Janet Taylor Spence was a history-making figure in professional psychology and in the study of gender. In the period between her birth in 1923 and her death in 2015, vast changes took place in both domains, and Janet Spence was at the center of both. This issue of Sex Roles is dedicated to her life and work, providing a perspective and an accounting of the contributions that she made to our field. The set of papers included here chronicle Janet’s career path, evaluate the impact of her work in the areas of anxiety and of gender, recount memories from her colleagues and students, and in a closing article, analyze her place in the larger historical domain of women in psychology.
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Bigler, R. (2017). Blazing and illuminating a trail: The career and scholarship of Janet Taylor Spence. Sex Roles. Advance online publication. https://doi.org/10.1007/s11199-017-0837-9.
Deaux, K. (2016). Janet Taylor Spence (1923-2015). American Psychologist, 71, 73–74. https://doi.org/10.1037/a0039859.
Eagly, A. H., & Wood, W. (2017). Janet Taylor Spence: Innovator in the study of gender. Sex Roles. Advance online publication. https://doi.org/10.1007/s11199-017-0835-y.
Foss, D. (2017). Janet Taylor Spence: A model role model. Sex Roles. Advance online publication. https://doi.org/10.1007/s11199-017-0840-1.
Gilbert, L. A., & Buckner, C. E. (2017). Paving the way: The distinctive mentoring style of Janet Taylor Spence. Sex Roles. Advance online publication. https://doi.org/10.1007/s11199-017-0839-7.
Helmreich, R. L., & Spence, J. T. (1978). The work and family orientation questionnaire: An objective instrument to assess components of achievement motivation and attitudes toward family and career. JSAS Catalog of Selected Documents in Psychology, 8, 35. (Ms. 1677).
Helmreich, R. L., Aronson, E., & LeFan, J. (1970). To err is humanizing sometimes: Effects of self-esteem, competence, and a pratfall on interpersonal attraction. Journal of Personality and Social Psychology, 16, 259–264. https://doi.org/10.1037/h0029848.
Herts, J. B., & Beilock, S. L. (2017). From Janet T. Spence’s manifest anxiety scale to the present day: Exploring math anxiety and its relation to math achievement. Sex Roles. Advance online publication. https://doi.org/10.1007/s11199-017-0845-9.
Inside the Psychologist’s Studio. (2017, August 10). Kay Deaux interviews Janet Taylor Spence. Retrieved from http://www.psychologicalscience.org/observer/inside-the-psychologist-studio.
Mednick, M. T. (1988). Martha T. Mednick. In A. N. O’Connell & N. F. Russo (Eds.), Models of achievement: Reflections on eminent women in psychology (Vol. 2, pp. 245–259). Hillsdale, NJ: Erlbaum.
Rutherford, A. (2017). Contextualizing a life in science: Janet Spence and the history of women and gender in American psychology. Sex Roles. Advance online publication. https://doi.org/10.1007/s11199-017-0836-x.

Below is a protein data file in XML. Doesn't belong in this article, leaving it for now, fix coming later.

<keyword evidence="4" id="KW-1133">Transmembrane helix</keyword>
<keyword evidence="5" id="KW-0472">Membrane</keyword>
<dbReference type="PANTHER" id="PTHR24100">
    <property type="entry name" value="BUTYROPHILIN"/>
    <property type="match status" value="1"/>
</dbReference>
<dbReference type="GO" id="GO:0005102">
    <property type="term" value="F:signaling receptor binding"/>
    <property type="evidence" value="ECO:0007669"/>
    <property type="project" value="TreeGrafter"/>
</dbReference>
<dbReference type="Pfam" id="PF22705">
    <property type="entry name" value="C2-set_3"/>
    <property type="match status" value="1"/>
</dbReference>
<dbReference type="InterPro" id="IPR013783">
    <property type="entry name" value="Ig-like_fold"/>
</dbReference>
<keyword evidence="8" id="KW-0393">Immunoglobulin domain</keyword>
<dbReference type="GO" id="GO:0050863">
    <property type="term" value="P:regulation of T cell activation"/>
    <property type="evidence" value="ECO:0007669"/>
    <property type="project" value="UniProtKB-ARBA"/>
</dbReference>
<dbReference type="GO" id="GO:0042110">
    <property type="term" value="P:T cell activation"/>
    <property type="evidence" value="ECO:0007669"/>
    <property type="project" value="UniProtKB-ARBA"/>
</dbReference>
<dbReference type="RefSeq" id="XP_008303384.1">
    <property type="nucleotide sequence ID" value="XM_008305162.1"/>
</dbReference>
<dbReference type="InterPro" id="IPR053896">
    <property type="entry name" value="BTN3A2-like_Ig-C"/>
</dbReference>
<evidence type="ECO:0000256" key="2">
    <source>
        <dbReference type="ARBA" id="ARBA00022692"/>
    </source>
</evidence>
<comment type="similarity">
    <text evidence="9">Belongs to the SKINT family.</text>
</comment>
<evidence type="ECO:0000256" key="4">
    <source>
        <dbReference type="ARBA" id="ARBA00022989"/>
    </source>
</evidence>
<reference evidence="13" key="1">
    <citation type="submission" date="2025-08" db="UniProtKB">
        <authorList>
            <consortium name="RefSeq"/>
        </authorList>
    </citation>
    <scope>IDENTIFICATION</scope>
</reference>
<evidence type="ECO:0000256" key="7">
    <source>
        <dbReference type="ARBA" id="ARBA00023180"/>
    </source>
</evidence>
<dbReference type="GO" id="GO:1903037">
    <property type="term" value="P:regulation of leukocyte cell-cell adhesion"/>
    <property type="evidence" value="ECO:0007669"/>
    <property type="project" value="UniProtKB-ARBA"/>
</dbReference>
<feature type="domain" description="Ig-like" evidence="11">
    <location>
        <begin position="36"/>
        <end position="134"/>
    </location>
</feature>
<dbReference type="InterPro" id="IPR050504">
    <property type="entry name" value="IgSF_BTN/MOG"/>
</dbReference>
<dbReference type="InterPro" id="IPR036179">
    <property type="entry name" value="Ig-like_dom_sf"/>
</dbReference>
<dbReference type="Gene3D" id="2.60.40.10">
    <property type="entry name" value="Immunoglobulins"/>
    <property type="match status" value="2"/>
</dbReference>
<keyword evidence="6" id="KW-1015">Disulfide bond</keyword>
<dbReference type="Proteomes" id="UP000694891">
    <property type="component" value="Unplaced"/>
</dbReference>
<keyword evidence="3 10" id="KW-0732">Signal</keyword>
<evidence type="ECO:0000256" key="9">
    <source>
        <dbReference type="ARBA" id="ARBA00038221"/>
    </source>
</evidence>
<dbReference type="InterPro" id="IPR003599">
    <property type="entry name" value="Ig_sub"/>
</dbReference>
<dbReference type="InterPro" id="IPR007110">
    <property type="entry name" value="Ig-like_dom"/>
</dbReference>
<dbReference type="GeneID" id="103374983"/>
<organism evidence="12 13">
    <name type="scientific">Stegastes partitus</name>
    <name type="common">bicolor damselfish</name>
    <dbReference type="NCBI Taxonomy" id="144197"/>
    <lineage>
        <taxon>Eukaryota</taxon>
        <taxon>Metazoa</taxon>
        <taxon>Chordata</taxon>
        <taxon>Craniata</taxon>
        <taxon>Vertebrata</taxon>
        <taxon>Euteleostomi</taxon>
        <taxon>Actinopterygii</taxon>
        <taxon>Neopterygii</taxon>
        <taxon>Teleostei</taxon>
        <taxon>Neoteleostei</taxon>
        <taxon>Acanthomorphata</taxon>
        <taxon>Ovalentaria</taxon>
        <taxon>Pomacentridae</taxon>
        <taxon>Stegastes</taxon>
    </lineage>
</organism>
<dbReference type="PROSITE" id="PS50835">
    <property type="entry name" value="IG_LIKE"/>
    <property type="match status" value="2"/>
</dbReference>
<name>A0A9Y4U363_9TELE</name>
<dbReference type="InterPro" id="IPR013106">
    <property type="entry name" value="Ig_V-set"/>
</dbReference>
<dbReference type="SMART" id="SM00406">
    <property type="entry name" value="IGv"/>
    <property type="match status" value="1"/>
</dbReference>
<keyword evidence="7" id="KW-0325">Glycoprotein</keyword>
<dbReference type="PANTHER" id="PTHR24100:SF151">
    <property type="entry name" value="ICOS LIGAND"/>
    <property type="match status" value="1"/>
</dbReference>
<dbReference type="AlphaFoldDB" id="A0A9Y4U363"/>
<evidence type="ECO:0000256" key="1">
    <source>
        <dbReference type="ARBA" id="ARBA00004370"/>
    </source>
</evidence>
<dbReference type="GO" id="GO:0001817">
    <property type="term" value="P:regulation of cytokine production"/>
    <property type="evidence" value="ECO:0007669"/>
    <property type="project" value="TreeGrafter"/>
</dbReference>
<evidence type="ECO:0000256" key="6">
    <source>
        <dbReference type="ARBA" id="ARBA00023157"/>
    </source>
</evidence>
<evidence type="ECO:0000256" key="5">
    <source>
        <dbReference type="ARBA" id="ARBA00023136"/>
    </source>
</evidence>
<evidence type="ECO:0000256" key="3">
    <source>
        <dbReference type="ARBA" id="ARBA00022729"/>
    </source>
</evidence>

Spence, J. T. (1988). Janet Taylor Spence. In A. N. O’Connell & N. F. Russo (Eds.), Models of achievement: Reflections on eminent women in psychology (Vol. 2, pp. 189–203). Hillsdale, NJ: Erlbaum.
Spence, J. T., & Helmreich, R. L. (1972). The attitudes toward women scale: An objective instrument to measure attitudes toward the rights and roles of women in contemporary society. JSAS Catalog of Selected Documents in Psychology, 2, 66–67. (Ms. 153).
Spence, J. T., & Helmreich, R. L. (1978). Masculinity and femininity: Their psychological dimensions, correlates, and antecedents. Austin, TX: University of Texas Press.
Spence, J. T., & Helmreich, R. L. (1983). Achievement-related motives and behavior. In J. T. Spence (Ed.), Achievement and achievement motives: Psychological and sociological approaches (pp. 10–74). San Francisco, CA: Freeman.
Spence, J. T., Helmreich, R. L., & Stapp, J. (1975). Ratings of self and peers on sex-role attributes and their relations to self-esteem and conceptions of masculinity and femininity. Journal of Personality and Social Psychology, 32, 29–39.
Violette, A. R. (2016, January 28). Re: Inside the psychologist’s studio: Janet Taylor Spence [Online forum comment]. Retrieved from https://www.psychologicalscience.org/video/janet-taylor-spence-itps.html.
Earlier versions of the papers by Herts and Bielock, Eagly and Wood, and Foss were presented at a symposium in honor of Janet Spence, which was held at the annual convention of the Association for Psychological Science in Chicago, May 2015.
My article, “Remembering Janet Taylor Spence”, is based on my own knowledge and experience and did not involve any human participation/animal research, nor are there any conflicts of interest involved.
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Deaux, K. Remembering Janet Taylor Spence (1923–2015). Sex Roles 77, 713–717 (2017). https://doi.org/10.1007/s11199-017-0834-z
- Feminist psychology
- History of psychology
- Gender studies